Keep Coloring: Extra Resources

September 10, 2020 | Jaci Miller

Note: This is the second part of the Keep Coloring blog, you might want to read part one if you haven't already!

Tips from My Own Life for Managing Depression and Anxiety

Depression and anxiety are multifaceted illnesses with a range of symptoms from not caring about anything to deep sadness, to inability to sleep to sleeping too much. No one solution may necessarily help you. Then again, just one might. The trouble with mental illness is that it requires trial and error to help us. Consider all the options and do what it takes to get well. Here’s what helped me and what I learned the hard way.

Go to the Doctor — Right Away!

Don’t mess around. Depression is debilitating and in my experience, it grows more if left unattended. So if your symptoms aren’t abating, go to the doctor and eliminate any physical causes. The medical profession is a gift from God. Look at it that way — as another avenue God has offered for healing. Share every symptom or change in your behavior. Talk your doctor’s ear off if you have to. Changes in sleeping, eating, mood, interests, etc. Overshare. I happened to mention casually to my doctor that I was waking up long before my alarm went off. “That’s actually a classic symptom of anxiety,” he told me. Oh.

If it’s too hard to make yourself go, tell a friend you need help and have him/her take you. If the doctor suggests medication, be willing to revisit the doctor multiple times to adjust your medication. It stinks. It’s hard to get away from work. Yep. Do it anyway so you get the maximum benefit of your meds. Also: Exercise feels repulsively wrong when you only want to sleep and binge watch Netflix from your couch all day. But force yourself to walk around the yard. Sunshine and exercise help. Once on the meds, activity will get easier.

Get to Counseling

Counseling reaches emotional causes of depression. Choose a Christian counselor. He or she will understand and help you through the spiritual ramifications of your situation. Even better? Choose one who specializes in Healing Prayer. 

Counseling is important, not just for you, but your loved ones. Even as they love you deeply, living with you is probably much harder on them than you realize. You need someone who can objectively listen to you cry (yet again) and ease the burden on your family. Or to get you communicating again. Counseling also offers you a clear perspective on underlying baggage and about whether you’re improving or worsening. Counselors know the kinds of questions to ask so you can determine progress and work with your doctor to adjust your meds.

Seek Healing Prayer

This addresses the spiritual nature of your depression. Vineyard Prayer Teams offer Healing Prayer sessions that can root out demonic influences, help you speak life over yourself, and correct or adjust spiritual beliefs you may be holding that could be contributing to your struggles. Get over your pride and talk with a trained prayer warrior who is not your close friend. (Again, for serious situations, the burden on your loved ones should be shifted to professionals.) Let yourself cry if you hate crying. Talk if you want to be mute all the time. Get healing prayer multiple times, even if it makes you feel too needy. Sometimes we must pursue God, not just knock once on His door. Do the hard thing even though it wars with everything inside you and do what it takes to get well.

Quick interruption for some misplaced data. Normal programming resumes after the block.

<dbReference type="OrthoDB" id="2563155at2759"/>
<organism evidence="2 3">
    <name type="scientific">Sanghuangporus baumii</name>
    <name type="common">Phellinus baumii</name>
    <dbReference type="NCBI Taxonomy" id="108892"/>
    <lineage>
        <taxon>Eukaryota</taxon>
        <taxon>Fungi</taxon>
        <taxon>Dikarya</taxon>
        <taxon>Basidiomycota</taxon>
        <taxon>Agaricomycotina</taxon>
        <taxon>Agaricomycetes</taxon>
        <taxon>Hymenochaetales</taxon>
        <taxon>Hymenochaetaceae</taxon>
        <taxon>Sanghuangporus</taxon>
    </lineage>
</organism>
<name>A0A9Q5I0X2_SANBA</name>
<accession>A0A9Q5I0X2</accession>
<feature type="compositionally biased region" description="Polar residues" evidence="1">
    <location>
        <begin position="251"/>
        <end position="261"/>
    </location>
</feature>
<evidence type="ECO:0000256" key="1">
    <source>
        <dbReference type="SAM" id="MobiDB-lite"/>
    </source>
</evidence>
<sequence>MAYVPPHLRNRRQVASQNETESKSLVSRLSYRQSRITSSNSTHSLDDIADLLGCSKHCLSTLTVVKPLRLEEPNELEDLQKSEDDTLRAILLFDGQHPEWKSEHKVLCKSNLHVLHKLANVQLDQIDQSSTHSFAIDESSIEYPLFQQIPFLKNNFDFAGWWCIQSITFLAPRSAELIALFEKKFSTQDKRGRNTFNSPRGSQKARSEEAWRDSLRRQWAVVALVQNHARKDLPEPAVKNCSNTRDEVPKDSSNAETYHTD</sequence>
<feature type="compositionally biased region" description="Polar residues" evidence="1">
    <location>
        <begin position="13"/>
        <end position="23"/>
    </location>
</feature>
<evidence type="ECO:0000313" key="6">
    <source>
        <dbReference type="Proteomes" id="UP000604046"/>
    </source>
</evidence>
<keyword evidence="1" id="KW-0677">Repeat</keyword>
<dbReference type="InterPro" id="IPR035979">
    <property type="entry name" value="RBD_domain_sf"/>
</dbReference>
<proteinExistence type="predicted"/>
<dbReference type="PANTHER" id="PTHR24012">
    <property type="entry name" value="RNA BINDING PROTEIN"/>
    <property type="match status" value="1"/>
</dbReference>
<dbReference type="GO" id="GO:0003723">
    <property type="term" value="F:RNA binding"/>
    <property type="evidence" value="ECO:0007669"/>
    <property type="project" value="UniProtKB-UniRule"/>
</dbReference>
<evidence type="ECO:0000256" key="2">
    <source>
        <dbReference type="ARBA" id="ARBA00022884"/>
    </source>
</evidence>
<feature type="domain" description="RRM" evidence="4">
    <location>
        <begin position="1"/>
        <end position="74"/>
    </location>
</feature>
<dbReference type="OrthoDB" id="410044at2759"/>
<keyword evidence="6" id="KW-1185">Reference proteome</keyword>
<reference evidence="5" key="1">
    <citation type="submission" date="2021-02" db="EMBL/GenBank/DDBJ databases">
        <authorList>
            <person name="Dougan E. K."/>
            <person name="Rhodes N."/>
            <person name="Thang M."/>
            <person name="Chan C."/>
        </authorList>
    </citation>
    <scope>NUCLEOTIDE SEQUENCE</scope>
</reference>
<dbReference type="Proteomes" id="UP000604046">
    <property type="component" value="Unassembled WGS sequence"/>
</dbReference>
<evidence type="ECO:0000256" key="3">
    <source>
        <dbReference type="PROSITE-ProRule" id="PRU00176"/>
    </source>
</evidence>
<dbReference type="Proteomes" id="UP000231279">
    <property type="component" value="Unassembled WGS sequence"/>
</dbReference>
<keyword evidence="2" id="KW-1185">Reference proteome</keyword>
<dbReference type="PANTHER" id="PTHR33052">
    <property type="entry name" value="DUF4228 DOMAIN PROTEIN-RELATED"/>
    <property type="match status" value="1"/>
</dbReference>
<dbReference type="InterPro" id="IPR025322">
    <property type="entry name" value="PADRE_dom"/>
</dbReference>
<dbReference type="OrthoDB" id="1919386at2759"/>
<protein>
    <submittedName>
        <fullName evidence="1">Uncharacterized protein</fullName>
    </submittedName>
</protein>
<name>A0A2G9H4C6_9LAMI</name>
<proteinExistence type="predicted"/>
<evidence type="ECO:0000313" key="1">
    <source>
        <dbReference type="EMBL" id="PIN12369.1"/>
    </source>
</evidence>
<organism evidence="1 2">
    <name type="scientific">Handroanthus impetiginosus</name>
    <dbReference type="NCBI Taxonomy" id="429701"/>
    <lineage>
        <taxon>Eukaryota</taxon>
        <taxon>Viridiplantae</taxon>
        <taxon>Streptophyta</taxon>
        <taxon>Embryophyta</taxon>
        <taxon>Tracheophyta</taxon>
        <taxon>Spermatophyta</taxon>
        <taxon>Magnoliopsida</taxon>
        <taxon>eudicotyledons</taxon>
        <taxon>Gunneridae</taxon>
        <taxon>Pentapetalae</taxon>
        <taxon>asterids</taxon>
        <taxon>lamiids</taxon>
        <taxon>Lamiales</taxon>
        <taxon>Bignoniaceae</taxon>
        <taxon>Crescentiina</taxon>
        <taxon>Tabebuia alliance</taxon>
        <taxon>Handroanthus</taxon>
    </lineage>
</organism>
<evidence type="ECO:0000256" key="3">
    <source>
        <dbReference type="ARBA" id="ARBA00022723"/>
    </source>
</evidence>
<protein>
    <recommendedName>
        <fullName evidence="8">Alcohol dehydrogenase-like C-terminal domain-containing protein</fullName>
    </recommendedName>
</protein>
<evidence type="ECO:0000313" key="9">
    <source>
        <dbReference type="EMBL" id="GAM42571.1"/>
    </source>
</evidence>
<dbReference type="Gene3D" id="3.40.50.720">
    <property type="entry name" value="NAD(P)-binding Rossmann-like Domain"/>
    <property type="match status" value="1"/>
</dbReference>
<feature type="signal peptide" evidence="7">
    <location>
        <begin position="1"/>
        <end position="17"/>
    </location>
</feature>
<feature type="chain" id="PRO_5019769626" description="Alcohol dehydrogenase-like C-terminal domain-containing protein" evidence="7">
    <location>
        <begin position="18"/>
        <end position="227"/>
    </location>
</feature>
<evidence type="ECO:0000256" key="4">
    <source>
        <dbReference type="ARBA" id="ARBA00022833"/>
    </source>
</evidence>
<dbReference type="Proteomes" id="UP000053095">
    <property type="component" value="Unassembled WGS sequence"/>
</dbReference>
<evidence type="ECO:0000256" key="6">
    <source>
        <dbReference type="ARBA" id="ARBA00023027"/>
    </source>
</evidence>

You can schedule a Healing Prayer Appointment here. (include link to email healing prayer team leader, )

Choose Wisely

Stay away from negative films, books, video games, social media that drags you down, or people that do the same. Be aware that any type of media will be very appealing during times of depression or anxiety, as they will offer welcome distraction from dealing with your struggles — better than being in your own head. Don’t believe that lie. You don’t need any help feeling lousy. Your goal is to feel better.

Choose people to be around who will love you, listen to you, but refuse to let you spiral into the mire. If remaining social is a struggle, strive to stay connected via text or email. Don’t disconnect from those who are in your corner — even if it means just sitting quietly together on the couch and reading books together.

Like everything else, if what you need to do feels too hard, take a baby step. Get out of bed. Done. Put toothpaste on the toothbrush. Done. Insert the toothbrush into your mouth. Done. Place a call to the doctor. Done.

The Enemy of your soul is going to throw lots of obstacles in your way. He wants you newborn-weak, when you are meant to be lion-strong. I wrestled with computer issues, phone system issues, insurance issues, miscommunication issues, scheduling issues, and more for several months on this leg of my journey to get well. That’s right. This leg of my journey. I’ve been traveling this road awhile because these issues sometimes come back.

So, if or when depression or anxiety attacks you again, don’t give up. Instead of contemplating “How lovely life would be if only I were in Heaven, and don’t I wish God would take me there right now,” rework the steps and get back to the doctor, the counselor and the prayer warrior. Don’t quit ’til you feel better (even if that journey takes you your whole life.) Because whole is how God wants you to be.

See also, Lord, I Want to Be Whole by Stormie Omartian.